They are then reminded that love and faithfulness toward God by keeping covenant is not rooted in strict adherence to legal codes, it is entirely about loving neighbor in all we do.  It is about placing the “other” above “self”. ” Love does no wrong to a neighbor” (v.10).  As Paul saw the kingdom of God in breaking, the Roman Christians were reminded that they serve a different kingdom, that the hour for deciding where allegiance lies is at hand.  If they hold onto money and riot over taxes, they have chosen “mammon” over God (Matt 6:24).  Placing anything above the kingdom of God is sin, leads to sinful lifestyle.  They are to put on Jesus Christ fully, to make them their entire identity and ethic (vv. 11-14).

As such, if our entire ethic is the crucified Jesus, we can hardly disregard the image of God in another person.  We cannot claim to follow Christ, to take up our cross and follow him (Matt 16:24) if we set up ourselves to decide who ceases to get a second chance.  We cannot take a life without recognizing that, in doing so, we may very well extinguish that person’s image bearing potential, cut them off from God for eternity.  Likewise, we cannot claim to love our neighbor while standing in condemnation of them.  We cannot claim to love a person while ending their life.  Instead, to the extent we issue judgment on another person, we can expect judgment in kind (Matt 7:1-2).  As Paul states it, if we insist on strict adherence to law, we all stand condemned for the law is death (Gal 3:19-29).  Or as Jesus states, if we condemn our neighbor for a speck, we only expose our own sinfulness, the plank which disqualifies us (Matt 7:3-5)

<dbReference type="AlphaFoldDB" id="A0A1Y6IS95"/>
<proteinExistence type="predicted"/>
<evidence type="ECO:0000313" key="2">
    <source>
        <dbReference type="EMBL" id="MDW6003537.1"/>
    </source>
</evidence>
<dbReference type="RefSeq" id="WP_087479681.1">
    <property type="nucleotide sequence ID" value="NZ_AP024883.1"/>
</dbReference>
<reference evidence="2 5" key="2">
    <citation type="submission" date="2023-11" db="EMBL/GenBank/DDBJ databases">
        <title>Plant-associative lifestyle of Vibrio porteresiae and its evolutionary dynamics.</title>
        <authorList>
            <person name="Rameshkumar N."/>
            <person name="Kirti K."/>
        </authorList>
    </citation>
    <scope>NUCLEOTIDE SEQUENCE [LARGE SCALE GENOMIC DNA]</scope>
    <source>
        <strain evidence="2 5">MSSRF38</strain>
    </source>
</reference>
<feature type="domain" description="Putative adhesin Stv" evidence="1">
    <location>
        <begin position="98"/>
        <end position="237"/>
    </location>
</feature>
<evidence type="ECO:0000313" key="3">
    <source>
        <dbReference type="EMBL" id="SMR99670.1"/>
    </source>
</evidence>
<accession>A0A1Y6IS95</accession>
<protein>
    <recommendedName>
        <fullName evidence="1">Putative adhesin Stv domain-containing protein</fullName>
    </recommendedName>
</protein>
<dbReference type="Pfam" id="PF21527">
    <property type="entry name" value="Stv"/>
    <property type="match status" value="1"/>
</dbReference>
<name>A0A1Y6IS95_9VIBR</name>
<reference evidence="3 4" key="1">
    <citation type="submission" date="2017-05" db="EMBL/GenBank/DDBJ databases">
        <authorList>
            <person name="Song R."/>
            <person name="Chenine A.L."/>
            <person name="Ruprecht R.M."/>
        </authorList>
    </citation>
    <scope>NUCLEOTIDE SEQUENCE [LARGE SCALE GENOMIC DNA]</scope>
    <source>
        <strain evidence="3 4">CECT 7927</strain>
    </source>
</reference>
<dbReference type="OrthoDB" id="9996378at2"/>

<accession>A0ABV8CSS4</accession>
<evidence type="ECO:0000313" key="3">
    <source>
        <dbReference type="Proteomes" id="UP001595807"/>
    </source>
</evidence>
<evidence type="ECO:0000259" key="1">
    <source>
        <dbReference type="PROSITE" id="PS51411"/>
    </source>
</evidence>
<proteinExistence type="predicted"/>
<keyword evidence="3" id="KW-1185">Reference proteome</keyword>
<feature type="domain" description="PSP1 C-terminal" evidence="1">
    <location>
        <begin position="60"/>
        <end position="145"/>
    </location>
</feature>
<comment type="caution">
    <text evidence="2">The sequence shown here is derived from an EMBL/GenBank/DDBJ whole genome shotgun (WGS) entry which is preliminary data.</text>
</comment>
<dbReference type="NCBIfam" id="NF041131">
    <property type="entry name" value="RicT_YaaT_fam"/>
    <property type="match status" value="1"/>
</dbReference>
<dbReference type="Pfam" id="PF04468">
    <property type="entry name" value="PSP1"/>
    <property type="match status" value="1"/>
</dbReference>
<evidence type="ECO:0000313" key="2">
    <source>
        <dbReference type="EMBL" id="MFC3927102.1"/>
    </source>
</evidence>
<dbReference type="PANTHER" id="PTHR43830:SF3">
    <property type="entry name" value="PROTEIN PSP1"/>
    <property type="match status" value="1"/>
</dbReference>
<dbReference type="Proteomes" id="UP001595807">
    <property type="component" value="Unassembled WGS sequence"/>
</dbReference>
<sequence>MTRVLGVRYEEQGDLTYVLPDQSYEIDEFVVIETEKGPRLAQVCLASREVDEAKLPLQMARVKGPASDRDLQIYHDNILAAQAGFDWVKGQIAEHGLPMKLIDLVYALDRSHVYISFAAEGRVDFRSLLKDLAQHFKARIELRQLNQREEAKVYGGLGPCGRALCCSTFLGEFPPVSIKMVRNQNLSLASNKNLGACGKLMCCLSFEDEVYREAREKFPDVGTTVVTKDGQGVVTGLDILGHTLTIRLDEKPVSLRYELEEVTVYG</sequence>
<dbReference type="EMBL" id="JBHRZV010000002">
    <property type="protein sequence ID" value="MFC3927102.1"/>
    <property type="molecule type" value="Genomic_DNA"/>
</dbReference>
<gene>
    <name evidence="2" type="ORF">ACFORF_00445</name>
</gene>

A final thought will demonstrate our own obligation in the face of retributive justice.  In John 8:1-11 Jesus is confronted by a woman caught in adultery.  She is dragged from her home, shamed, and prepared before Jesus for certain execution.  The injustice of this situation is fairly evident – there is no male condemned,  despite the fact that adultery, by its nature, requires two persons only one stands judged.  It seems the Pharisees had no regard for the woman or her sin, but were only a utility for establishing their power and status before Jesus.